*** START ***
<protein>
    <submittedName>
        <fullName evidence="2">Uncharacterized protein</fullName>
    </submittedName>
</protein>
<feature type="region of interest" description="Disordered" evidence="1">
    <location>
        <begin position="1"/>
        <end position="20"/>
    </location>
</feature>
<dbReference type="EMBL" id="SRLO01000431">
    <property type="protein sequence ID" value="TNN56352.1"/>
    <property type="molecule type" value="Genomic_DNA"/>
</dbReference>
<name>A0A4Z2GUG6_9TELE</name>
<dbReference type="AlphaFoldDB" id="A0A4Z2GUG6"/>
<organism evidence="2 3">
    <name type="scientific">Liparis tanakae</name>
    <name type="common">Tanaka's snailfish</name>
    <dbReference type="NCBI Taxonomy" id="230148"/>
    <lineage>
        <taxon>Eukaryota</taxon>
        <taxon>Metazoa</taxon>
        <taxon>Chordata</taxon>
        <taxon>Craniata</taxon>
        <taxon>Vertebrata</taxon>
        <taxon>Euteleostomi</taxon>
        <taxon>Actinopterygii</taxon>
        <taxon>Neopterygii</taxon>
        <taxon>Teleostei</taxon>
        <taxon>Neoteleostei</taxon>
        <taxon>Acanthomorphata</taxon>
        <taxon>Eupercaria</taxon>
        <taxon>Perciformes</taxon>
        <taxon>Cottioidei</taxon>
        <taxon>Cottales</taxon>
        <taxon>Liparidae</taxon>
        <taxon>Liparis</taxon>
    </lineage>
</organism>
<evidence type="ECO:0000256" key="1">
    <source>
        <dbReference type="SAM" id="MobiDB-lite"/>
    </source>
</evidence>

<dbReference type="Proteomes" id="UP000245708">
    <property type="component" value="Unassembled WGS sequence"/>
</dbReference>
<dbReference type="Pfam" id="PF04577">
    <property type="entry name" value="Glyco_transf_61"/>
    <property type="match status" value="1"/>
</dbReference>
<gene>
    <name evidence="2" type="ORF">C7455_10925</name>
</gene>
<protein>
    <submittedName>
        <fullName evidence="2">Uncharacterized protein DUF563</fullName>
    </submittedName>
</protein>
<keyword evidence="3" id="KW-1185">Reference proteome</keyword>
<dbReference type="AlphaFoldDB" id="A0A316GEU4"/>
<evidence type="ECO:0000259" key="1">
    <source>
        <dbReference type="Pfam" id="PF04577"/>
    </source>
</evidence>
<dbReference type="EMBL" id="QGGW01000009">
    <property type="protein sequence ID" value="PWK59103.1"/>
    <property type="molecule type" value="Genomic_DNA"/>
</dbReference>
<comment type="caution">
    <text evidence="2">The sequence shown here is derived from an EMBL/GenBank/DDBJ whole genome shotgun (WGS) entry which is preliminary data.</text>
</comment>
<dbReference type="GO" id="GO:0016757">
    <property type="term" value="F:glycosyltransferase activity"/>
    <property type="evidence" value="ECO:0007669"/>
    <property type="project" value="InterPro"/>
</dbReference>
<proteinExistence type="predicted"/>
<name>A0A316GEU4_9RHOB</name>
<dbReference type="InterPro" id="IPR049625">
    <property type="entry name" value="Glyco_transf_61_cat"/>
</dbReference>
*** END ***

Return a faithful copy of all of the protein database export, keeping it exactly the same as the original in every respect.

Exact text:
<protein>
    <submittedName>
        <fullName evidence="2">Uncharacterized protein</fullName>
    </submittedName>
</protein>
<feature type="region of interest" description="Disordered" evidence="1">
    <location>
        <begin position="1"/>
        <end position="20"/>
    </location>
</feature>
<dbReference type="EMBL" id="SRLO01000431">
    <property type="protein sequence ID" value="TNN56352.1"/>
    <property type="molecule type" value="Genomic_DNA"/>
</dbReference>
<name>A0A4Z2GUG6_9TELE</name>
<dbReference type="AlphaFoldDB" id="A0A4Z2GUG6"/>
<organism evidence="2 3">
    <name type="scientific">Liparis tanakae</name>
    <name type="common">Tanaka's snailfish</name>
    <dbReference type="NCBI Taxonomy" id="230148"/>
    <lineage>
        <taxon>Eukaryota</taxon>
        <taxon>Metazoa</taxon>
        <taxon>Chordata</taxon>
        <taxon>Craniata</taxon>
        <taxon>Vertebrata</taxon>
        <taxon>Euteleostomi</taxon>
        <taxon>Actinopterygii</taxon>
        <taxon>Neopterygii</taxon>
        <taxon>Teleostei</taxon>
        <taxon>Neoteleostei</taxon>
        <taxon>Acanthomorphata</taxon>
        <taxon>Eupercaria</taxon>
        <taxon>Perciformes</taxon>
        <taxon>Cottioidei</taxon>
        <taxon>Cottales</taxon>
        <taxon>Liparidae</taxon>
        <taxon>Liparis</taxon>
    </lineage>
</organism>
<evidence type="ECO:0000256" key="1">
    <source>
        <dbReference type="SAM" id="MobiDB-lite"/>
    </source>
</evidence>

<dbReference type="Proteomes" id="UP000245708">
    <property type="component" value="Unassembled WGS sequence"/>
</dbReference>
<dbReference type="Pfam" id="PF04577">
    <property type="entry name" value="Glyco_transf_61"/>
    <property type="match status" value="1"/>
</dbReference>
<gene>
    <name evidence="2" type="ORF">C7455_10925</name>
</gene>
<protein>
    <submittedName>
        <fullName evidence="2">Uncharacterized protein DUF563</fullName>
    </submittedName>
</protein>
<keyword evidence="3" id="KW-1185">Reference proteome</keyword>
<dbReference type="AlphaFoldDB" id="A0A316GEU4"/>
<evidence type="ECO:0000259" key="1">
    <source>
        <dbReference type="Pfam" id="PF04577"/>
    </source>
</evidence>
<dbReference type="EMBL" id="QGGW01000009">
    <property type="protein sequence ID" value="PWK59103.1"/>
    <property type="molecule type" value="Genomic_DNA"/>
</dbReference>
<comment type="caution">
    <text evidence="2">The sequence shown here is derived from an EMBL/GenBank/DDBJ whole genome shotgun (WGS) entry which is preliminary data.</text>
</comment>
<dbReference type="GO" id="GO:0016757">
    <property type="term" value="F:glycosyltransferase activity"/>
    <property type="evidence" value="ECO:0007669"/>
    <property type="project" value="InterPro"/>
</dbReference>
<proteinExistence type="predicted"/>
<name>A0A316GEU4_9RHOB</name>
<dbReference type="InterPro" id="IPR049625">
    <property type="entry name" value="Glyco_transf_61_cat"/>
</dbReference>